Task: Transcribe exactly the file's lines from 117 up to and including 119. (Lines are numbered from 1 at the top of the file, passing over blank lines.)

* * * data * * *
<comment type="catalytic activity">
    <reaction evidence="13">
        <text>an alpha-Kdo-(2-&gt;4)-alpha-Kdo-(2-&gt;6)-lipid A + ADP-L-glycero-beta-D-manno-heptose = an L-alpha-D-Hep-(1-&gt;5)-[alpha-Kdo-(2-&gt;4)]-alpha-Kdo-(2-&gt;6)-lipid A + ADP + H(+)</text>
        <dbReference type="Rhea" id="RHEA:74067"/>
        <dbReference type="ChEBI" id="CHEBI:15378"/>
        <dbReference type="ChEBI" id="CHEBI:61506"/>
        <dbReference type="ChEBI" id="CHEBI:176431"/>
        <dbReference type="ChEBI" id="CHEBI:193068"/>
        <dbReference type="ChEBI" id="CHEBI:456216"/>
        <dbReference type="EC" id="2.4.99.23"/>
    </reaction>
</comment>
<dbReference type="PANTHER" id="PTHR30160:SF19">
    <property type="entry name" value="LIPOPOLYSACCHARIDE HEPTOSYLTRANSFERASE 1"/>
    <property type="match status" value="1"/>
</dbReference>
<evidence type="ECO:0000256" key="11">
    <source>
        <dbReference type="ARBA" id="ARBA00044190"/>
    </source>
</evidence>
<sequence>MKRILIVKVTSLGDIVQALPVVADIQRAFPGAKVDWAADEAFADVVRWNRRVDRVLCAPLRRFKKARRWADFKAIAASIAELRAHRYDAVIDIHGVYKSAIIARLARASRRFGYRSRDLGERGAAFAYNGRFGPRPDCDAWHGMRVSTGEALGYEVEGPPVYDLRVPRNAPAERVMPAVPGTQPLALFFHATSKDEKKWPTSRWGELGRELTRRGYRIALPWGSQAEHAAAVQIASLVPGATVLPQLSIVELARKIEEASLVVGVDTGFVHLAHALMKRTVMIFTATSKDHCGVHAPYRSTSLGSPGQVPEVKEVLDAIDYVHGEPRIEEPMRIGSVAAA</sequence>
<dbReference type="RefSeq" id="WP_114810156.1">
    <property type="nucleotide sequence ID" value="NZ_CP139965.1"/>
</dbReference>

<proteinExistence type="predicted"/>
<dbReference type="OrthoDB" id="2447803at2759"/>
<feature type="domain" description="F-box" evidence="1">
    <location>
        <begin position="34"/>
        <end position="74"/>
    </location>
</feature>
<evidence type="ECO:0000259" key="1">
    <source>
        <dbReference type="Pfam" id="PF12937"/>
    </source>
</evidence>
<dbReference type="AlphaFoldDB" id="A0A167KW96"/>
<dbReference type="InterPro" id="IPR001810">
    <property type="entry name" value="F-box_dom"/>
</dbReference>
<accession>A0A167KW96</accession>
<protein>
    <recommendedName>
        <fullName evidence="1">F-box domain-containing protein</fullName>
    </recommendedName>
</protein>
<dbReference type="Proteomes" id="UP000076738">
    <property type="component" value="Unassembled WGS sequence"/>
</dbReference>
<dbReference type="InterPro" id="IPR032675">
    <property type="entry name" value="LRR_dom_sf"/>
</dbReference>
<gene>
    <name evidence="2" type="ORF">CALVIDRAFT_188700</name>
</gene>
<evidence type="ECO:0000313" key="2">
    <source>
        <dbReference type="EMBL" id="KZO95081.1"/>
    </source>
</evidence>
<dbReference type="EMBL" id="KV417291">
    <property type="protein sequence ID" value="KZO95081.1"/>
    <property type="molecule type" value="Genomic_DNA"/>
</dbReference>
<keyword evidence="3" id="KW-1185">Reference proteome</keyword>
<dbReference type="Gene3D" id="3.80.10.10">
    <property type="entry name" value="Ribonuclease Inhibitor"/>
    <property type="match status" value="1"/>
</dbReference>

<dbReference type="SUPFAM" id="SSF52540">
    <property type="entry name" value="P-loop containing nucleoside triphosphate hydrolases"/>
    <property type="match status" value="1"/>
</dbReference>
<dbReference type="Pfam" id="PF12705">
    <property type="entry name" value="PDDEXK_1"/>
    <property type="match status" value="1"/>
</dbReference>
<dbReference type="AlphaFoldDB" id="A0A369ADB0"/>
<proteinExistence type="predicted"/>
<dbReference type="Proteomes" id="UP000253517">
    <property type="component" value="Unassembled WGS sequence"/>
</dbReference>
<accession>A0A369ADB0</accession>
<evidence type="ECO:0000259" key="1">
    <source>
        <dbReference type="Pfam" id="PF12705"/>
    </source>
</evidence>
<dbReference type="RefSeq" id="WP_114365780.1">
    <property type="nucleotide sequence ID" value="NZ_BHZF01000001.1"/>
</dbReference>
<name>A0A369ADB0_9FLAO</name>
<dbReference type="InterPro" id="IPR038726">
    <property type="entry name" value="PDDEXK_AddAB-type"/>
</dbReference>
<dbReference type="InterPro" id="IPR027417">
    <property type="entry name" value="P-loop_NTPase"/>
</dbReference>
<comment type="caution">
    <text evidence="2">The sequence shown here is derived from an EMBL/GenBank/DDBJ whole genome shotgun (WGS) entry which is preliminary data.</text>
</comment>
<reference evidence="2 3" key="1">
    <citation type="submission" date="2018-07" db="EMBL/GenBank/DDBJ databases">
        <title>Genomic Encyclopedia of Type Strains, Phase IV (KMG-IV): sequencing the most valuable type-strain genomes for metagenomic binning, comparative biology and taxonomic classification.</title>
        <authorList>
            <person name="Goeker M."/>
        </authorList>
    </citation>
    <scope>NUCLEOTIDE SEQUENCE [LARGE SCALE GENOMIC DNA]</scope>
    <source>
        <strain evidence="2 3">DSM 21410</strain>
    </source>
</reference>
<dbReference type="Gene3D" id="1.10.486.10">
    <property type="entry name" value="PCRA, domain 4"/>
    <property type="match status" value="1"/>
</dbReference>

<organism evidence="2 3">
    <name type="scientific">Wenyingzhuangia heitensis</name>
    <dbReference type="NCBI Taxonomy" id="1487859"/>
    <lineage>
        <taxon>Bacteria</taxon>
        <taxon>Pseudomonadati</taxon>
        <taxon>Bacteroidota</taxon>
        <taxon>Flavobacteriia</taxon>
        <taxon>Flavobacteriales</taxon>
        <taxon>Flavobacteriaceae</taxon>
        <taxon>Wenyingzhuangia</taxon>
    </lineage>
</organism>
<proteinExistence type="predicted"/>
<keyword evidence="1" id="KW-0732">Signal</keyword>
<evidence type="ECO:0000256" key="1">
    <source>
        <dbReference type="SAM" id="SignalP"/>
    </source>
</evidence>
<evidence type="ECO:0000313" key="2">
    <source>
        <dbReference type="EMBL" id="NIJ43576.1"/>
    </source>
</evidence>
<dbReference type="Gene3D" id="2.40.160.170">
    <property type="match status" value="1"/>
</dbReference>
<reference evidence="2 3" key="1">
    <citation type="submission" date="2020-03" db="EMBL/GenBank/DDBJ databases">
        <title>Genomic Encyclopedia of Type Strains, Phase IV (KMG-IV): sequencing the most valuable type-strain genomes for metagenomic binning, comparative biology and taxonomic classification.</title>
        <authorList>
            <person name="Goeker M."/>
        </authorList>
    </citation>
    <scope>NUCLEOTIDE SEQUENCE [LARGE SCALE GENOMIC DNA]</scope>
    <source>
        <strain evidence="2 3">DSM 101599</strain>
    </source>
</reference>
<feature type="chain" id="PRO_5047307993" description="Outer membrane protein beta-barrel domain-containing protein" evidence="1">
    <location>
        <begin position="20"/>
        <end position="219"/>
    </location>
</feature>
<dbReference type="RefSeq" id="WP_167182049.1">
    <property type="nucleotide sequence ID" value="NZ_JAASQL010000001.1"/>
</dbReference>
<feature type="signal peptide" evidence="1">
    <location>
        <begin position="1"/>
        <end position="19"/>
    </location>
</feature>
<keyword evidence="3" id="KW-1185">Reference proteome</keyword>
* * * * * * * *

    <property type="entry name" value="PCRA, domain 4"/>
    <property type="match status" value="1"/>
</dbReference>